Updated at 12:35 p.m. ET on November 9, 2020.
Being online has changed Donald Trump. He was the internet’s candidate in 2016—he appears in Urban Dictionary’s definition of meme god—and his campaign leveraged the power of Facebook advertising to beat Hillary Clinton. Since then, he’s become even more obsessed with petty grievances and conspiracy theories that play well on Twitter, a platform used by just 22 percent of the American population. On several occasions, the president has employed Reddit posts to help him make points or issue threats.
Trump has also changed the internet in obvious ways. During his first term, Americans have watched his administration relish the opportunity to destroy net neutrality—the core principle of a free and open internet. We’ve had to ask whether social-media platforms should penalize the president for threatening and glorifying violence, and whether the president might in turn just ban internet companies he doesn’t like. We’ve seen some people on the internet turn into emotionally-numb doom-scrollers, while others have joined the #Resistance, engaging in viral virtue signaling and creating a micro-economy of political merch.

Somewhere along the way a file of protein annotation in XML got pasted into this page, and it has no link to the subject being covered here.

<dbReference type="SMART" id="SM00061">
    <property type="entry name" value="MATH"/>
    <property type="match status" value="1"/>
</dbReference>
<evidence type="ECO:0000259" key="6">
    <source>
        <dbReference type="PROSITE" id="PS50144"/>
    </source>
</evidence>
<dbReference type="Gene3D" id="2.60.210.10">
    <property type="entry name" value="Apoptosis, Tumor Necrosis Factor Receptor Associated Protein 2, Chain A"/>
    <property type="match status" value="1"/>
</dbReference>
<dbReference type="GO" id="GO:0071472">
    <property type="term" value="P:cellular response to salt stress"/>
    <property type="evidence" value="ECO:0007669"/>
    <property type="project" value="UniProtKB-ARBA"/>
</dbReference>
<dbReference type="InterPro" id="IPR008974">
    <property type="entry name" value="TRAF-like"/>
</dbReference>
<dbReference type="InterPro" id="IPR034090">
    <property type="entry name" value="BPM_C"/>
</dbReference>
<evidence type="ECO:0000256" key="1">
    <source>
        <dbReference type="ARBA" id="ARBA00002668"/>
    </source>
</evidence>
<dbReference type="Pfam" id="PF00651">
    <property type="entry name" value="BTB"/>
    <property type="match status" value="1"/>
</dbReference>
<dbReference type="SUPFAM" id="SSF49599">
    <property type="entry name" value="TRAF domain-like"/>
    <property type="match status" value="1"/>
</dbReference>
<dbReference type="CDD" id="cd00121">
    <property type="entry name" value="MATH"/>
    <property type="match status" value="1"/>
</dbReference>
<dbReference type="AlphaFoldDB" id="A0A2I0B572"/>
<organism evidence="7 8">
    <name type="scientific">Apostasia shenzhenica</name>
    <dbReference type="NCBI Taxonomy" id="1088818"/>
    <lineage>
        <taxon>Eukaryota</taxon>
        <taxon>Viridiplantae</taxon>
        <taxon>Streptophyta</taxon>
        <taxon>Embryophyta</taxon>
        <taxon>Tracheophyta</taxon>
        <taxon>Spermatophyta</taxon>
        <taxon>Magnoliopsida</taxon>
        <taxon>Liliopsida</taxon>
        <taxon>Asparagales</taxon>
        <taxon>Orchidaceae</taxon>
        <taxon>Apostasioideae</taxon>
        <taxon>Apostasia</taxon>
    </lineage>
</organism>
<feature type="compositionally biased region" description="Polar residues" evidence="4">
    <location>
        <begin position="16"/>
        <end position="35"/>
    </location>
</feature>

But Trump’s impact on the internet is bigger than its weirdest memes or its most prolonged Twitter fights. His presidency has changed how Americans communicate with one another on the internet, heightening its tone of divisiveness and suspicion, shaping its norms and rules, and creating an expectation that each day online will be more surreal than the one before. We’ll look back at these years as an era of major upheaval in nearly everything about being online: The internet is a fundamentally different place from what it was in 2016, and using it the way many people do, the president’s influence is undeniable. Four years in, Americans are only starting to get a sense of how Trump has altered daily American life. Regardless of what happens on Election Day, we can expect four of the biggest changes to last.